The Russians were hard-pressed to build bombers for their counter-attack against Germany. The Petlyakov Pe-2 was a medium bomber with a decent range that gave Russia its much-needed ground attack power. The Soviet Ilyushin company produced the Il-2 Stormolvik design, which many people agree was the best attack aircraft/light bomber in World War Two. It had a wing design comparable to that of the Ju-87 and was thus a supreme performer at low altitudes. This being said, it wasn't until the post-WW2 years that Russia built up its now legendary force of bombers.

Britain and the United States produced the greatest bombers (performance-wise) that would see service fighting for the Allies in the Second World War. When the United States entered the war, they had to build their bomber-force from the ground up. A good majority of their bombers, such as the B-18 Bolos, were obsolete. A stroke of luck for the United States was that two very potent bombers of the B-24 Liberator and B-17 Flying Fortress, were ready for the start of the war. The medium B-24 was developed early in the war but could carry a 3,992 Kg bombload a distance of 3,379 Km, and soon became America's most numerous bomber. The B-17's advantages, on the other hand, were a massive bombload, heavy armour, and a multitude of guns. The most famous American bombing raid of the early war years was undertaken by Doolittle's Tokyo Raiders, when several B-25 Mitchells bombed Tokyo, Japan itself shortly after the Pearl Harbour attack. Although very minimal physical damage was inflicted, the morale of the American people was lifted and Japan's citizens became quite nervous. At sea, Vought AU-1 Corsairs, Douglass Dauntlesses, and Curtiss SB2C Helldivers destroyed hordes of Japanese ships with bombs and torpedoes, while P-47s, A-26s, and A-20s became the ultimate American attack bombers on land.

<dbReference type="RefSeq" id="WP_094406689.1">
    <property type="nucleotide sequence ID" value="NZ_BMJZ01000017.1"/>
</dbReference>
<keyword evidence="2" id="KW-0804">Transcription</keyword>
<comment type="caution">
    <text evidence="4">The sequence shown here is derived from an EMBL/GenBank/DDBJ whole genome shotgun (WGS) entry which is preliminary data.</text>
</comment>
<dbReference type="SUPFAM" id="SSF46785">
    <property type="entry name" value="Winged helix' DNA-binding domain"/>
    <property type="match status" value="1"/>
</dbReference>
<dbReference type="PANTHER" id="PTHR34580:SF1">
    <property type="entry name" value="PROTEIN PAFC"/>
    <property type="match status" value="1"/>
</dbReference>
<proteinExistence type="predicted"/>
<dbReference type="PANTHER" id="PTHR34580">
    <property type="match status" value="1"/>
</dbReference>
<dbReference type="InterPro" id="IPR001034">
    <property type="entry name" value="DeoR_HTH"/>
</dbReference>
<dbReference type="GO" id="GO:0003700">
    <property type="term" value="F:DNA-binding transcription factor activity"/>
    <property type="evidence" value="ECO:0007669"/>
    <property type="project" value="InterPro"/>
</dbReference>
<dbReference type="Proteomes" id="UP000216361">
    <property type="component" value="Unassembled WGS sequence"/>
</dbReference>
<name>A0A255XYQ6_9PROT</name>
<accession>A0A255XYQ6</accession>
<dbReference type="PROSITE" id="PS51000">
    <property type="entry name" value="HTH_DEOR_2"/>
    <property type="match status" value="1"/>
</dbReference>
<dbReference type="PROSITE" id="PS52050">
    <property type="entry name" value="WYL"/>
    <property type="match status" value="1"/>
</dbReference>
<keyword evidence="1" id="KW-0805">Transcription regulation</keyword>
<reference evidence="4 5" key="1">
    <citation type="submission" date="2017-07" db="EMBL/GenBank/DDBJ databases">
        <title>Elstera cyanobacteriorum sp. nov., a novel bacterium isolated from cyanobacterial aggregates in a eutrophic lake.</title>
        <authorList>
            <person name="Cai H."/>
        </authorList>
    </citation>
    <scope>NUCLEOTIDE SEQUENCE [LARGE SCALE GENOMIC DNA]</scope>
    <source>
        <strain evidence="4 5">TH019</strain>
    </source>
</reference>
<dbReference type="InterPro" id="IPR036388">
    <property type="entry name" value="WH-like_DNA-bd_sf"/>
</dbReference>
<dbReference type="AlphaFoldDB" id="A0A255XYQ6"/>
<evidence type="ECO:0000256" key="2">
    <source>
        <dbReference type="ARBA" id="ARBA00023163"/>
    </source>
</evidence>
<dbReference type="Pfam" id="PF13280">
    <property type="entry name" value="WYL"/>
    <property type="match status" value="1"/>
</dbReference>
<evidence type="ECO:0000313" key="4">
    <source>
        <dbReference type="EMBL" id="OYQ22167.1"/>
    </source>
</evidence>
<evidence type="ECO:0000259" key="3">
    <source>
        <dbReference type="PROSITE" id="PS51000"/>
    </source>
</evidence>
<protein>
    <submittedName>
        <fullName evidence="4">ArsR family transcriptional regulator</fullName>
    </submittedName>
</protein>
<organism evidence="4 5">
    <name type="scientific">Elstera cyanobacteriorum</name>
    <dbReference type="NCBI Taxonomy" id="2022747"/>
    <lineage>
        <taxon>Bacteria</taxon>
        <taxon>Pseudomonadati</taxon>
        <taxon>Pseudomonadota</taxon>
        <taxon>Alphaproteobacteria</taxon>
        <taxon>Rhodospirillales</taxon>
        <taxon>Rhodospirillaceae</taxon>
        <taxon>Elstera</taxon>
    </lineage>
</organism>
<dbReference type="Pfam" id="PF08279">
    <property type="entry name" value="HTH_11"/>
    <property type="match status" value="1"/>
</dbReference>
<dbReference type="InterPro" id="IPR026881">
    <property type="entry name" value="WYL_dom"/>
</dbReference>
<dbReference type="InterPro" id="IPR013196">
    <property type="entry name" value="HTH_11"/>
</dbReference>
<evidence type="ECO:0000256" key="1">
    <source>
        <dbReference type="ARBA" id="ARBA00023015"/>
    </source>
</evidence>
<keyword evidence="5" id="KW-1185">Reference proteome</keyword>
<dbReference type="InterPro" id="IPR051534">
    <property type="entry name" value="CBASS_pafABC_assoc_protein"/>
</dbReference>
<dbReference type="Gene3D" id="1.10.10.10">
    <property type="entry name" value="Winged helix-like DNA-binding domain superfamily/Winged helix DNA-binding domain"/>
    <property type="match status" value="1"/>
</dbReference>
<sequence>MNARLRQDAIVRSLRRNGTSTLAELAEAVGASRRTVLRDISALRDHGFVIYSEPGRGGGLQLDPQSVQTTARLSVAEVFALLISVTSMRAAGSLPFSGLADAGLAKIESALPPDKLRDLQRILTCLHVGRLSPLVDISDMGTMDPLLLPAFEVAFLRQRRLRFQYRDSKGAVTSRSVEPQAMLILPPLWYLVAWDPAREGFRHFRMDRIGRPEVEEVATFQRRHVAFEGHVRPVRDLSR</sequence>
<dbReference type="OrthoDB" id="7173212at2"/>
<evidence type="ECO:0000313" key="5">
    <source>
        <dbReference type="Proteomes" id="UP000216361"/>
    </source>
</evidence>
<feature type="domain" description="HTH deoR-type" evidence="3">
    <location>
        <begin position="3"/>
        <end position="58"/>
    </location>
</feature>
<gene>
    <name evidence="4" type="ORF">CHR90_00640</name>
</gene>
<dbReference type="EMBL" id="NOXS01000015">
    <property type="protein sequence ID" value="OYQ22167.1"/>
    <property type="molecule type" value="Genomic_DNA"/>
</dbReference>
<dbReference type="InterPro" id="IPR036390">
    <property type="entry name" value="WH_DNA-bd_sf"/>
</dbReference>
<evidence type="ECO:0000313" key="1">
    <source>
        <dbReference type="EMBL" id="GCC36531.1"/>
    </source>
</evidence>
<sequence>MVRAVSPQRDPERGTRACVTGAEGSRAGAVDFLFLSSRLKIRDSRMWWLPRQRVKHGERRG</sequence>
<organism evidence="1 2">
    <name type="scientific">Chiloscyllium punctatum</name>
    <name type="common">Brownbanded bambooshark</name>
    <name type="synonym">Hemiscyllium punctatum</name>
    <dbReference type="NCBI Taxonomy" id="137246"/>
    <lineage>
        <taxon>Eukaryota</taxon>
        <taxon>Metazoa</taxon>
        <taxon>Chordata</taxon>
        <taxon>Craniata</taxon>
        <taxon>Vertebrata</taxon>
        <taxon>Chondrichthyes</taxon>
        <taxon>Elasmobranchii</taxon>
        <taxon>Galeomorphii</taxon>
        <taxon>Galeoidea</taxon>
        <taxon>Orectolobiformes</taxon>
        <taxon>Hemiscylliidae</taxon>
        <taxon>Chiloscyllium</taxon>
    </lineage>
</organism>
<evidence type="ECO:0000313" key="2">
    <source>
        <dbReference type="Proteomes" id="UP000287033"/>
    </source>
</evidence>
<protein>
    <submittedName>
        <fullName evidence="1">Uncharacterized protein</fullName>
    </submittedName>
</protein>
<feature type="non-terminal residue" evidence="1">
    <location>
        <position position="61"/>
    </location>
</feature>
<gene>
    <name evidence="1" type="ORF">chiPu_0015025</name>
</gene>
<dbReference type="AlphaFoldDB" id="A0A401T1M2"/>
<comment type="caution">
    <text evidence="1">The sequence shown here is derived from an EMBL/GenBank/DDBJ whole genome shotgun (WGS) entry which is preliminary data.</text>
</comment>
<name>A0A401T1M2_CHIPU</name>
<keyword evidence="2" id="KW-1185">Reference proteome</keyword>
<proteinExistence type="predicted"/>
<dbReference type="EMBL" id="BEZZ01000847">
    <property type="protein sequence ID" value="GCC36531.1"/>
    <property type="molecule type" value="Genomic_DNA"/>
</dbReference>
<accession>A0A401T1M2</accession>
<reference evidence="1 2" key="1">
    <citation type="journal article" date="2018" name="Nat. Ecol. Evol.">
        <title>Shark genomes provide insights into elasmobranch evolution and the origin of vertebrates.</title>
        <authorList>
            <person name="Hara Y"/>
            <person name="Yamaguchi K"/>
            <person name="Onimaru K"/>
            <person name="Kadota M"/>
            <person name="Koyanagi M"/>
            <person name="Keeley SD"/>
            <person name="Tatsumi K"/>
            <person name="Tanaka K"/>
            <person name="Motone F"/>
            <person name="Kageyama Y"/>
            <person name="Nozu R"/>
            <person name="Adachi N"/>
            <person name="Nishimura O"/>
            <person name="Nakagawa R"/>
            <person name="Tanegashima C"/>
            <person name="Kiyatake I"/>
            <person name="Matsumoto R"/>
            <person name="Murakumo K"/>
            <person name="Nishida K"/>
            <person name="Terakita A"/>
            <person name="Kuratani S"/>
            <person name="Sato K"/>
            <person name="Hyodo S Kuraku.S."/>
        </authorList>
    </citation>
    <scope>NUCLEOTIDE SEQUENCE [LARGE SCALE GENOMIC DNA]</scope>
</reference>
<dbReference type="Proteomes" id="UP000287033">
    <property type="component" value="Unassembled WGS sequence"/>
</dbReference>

British Halifaxes, Wellingtons, and Blenheims were used to bomb German forces and cities, although unlike certain heavily-armoured American bombers, they usually flew at night as a rule. The jack-of-all-trades Mosquito was used as a fast medium visual-attack bomber, usually against entrenched German positions or supply convoys. Hawker Typhoons, which proved a failure in the interceptor role, soon became invaluable as rocket-carrying attack aircraft. Their speed and machine-gun/cannon armament also allowed them to defend themselves from marauding fighters without having to abort the mission. The ultimate British bomber, and arguably the best night-bomber of the war, was the Avro Lancaster. A revised design of the unsuccessful Manchester bomber, the Lancaster came equipped with radar, radio, and a decent bombload. At sea, Britains Short Sunderland was their premier torpedo bomber of the war, and a great obstacle to the German U-boat fleet. The Sunderland could use its torpedoes and cannons to destroy a submarine in less than a minute, and it could stay in the air for long periods of time, allowing it to lie in wait for a U-Boat captain to surface his vessel.

Japan's bomber force was, by all respects, effective only if it could bring its strengths into play. Japanese bombers and bombing strategies were drastically different from those of other countries of the war. While most bombers were heavily armed, carried massive loads, and employed thick armour plating, Japan used multitudes fast, light bombers with moderate loads instead, depending on maneuverability to ensure maximum effectiveness. Mitsubishi's A6M Zero fighters were used in the attack role to deliver bombs and torpedoes with frightening accuracy towards ships. Zeroes, along with Japan's best dive-bomber, the Aichi D3A "Val", were used in the infamous Pearl Harbour attack with amazing results. In fact, so many Japanese aircraft attacked Hawaii that Americans initially waved to them, assuming they must be their own, since no one could have predicted the sheer magnitude of the raid. However, Zeroes and Vals bombed ships, destroyed aircraft on the ground, and caused havoc to the American forces. Later on in the war, Japan turned to Kamikaze aircraft. The pilots would treat their aircraft as bombs, and fly them into their targets. Japan even developed specialized suicide bomber aircraft, such as the rocket powered Ohka, which caused havoc with American supply convoys. Ultimately, over 50% of Kamikaze aircraft were shot down before they hit their target. Japan employed several heavy-medium bombers, such as Ki-67 Peggys and Ki-109s, but they suffered from poor bombloads and miniscule defences, even though they were quite fast.